Judge denies Mark Meadows’ bid to remove his Georgia election case to federal court


(NEW YORK) — A federal judge in Georgia on Friday denied former White House Chief of Staff Mark Meadows’ bid to move his Fulton County election interference case to federal court.

“Having considered the arguments and the evidence, the Court concludes that Meadows has not met his burden,” Judge Steve Jones wrote in a 49-page order.

Meadows has already filed notice with the court that he intends to appeal the ruling from Judge Jones to the eleventh circuit.

The notice of appeal came just hours after he lost his bid to remove the case to federal court.

Meadows had sought to have his case moved based on a federal law that calls for the removal of criminal proceedings brought in state court to the federal court system when someone is charged for actions they allegedly took as a federal official acting “under color” of their office.

In ruling against Meadows, Jones found that Meadows did not meet what Jones called the “quite low” bar for removal, and that Meadows “failed to demonstrate how the election-related activities that serve as the basis for the charges in the Indictment are related to any of his official acts.”

“The evidence adduced at the hearing establishes that the actions at the heart of the State’s charges against Meadows were taken on behalf of the Trump campaign with an ultimate goal of affecting state election activities and procedures,” the order said. “Meadows himself testified that Working for the Trump campaign would be outside the scope of a White House Chief of Staff.”

“The color of the Office of the White House Chief of Staff did not include working with or working for the Trump campaign, except for simply coordinating the President’s schedule, traveling with the President to his campaign events, and redirecting communications to the campaign,” the judge wrote.

Specifically, Jones found that out of the eight overt acts that Meadows is alleged to have carried out in the Fulton County DA’s indictment, Meadows showed that just one of them “could have occurred” within the scope of his duties: a text message he sent to Rep. Scott Perry of Pennsylvania asking for phone numbers of members of the Pennsylvania legislature.

Jones found that Meadows arranging the Jan. 2, 2021, phone call in which then-President Donald Trump asked Georgia Secretary of State Brad Raffensperger to “find” the votes needed to win the state was “campaign-related political activity,” and that Meadows’ participation in that call was “political in nature.”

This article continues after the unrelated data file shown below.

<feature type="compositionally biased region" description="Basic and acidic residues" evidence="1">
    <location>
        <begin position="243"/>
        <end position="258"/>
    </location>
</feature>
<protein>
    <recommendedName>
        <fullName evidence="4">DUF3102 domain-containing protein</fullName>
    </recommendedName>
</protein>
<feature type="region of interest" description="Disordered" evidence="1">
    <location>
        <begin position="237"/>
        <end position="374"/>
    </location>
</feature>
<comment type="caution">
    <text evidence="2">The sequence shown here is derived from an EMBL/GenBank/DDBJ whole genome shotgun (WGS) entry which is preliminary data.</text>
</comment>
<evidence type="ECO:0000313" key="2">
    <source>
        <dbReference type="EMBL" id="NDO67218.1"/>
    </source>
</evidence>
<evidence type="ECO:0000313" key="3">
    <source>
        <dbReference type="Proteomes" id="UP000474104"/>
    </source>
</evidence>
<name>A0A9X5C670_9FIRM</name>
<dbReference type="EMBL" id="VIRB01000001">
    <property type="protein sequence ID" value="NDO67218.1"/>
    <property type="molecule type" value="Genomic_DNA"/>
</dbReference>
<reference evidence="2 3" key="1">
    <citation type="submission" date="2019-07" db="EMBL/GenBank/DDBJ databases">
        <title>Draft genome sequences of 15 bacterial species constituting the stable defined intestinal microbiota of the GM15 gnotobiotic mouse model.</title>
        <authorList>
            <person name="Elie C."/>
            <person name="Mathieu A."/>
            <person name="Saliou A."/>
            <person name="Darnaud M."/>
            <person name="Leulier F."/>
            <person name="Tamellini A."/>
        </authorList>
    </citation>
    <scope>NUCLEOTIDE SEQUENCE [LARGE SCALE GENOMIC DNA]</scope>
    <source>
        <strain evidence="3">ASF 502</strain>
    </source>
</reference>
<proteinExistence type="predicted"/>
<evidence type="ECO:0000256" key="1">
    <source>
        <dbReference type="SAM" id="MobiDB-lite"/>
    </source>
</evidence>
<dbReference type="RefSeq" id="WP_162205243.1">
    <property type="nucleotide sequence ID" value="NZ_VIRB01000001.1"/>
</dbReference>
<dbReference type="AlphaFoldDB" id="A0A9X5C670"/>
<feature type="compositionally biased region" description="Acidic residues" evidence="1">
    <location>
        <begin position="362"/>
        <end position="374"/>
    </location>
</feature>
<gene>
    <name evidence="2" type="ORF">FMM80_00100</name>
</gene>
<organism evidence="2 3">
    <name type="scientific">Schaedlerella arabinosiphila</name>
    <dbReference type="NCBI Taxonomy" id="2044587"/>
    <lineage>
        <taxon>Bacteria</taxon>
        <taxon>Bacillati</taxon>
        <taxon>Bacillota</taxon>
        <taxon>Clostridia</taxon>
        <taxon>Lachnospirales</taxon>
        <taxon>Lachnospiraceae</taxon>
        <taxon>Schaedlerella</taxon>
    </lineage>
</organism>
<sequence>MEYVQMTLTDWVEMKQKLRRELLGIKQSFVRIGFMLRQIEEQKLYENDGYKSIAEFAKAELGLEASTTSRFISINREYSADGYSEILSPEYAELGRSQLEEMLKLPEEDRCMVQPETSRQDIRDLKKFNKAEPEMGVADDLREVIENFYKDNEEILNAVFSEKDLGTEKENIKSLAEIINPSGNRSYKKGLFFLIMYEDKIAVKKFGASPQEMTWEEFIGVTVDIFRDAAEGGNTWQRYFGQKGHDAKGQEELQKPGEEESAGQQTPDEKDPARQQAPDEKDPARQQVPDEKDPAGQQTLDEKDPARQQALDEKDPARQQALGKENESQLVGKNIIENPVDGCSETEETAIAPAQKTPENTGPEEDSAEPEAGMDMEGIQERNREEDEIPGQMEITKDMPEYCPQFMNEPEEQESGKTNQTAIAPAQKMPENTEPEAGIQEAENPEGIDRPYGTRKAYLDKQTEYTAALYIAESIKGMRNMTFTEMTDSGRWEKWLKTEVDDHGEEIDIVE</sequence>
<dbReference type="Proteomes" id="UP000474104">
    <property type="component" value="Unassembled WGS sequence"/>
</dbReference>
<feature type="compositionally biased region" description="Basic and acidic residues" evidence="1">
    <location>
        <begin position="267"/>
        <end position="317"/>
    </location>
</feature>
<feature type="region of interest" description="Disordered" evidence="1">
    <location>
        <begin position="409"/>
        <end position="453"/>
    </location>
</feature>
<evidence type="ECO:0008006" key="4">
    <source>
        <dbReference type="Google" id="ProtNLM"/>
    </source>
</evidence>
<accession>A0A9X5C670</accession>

“The record is clear that Meadows substantively discussed investigating alleged fraud in the November 3, 2022 presidential election,” the order said. “Therefore, the Court finds that these contributions to the phone call with Secretary Raffensperger went beyond those activities that are within the official role of White House Chief of Staff, such as scheduling the President’s phone calls, observing meetings, and attempting to wrap up meetings in order to keep the President on schedule.”

The judge also sided with prosecutors in finding that “The Constitution does not provide any basis for executive branch involvement with State election and post-election procedures.”

Four of Meadows’ co-defendants in the case — former DOJ official Jeffrey Clark, former Coffee County GOP chair Cathy Latham, current Georgia state Sen. Shawn Still, and former Georgia GOP chair David Shafer — have also filed motions requesting their cases be removed to federal court.

Attorneys for Trump on Thursday notified the court that they may also seek to have the former president’s case moved into federal court, according to a court filing.

Trump and 18 others have pleaded not guilty to all charges in a sweeping racketeering indictment for alleged efforts to overturn the results of the 2020 presidential election in the state of Georgia.

The former president says his actions were not illegal and that the investigation is politically motivated.

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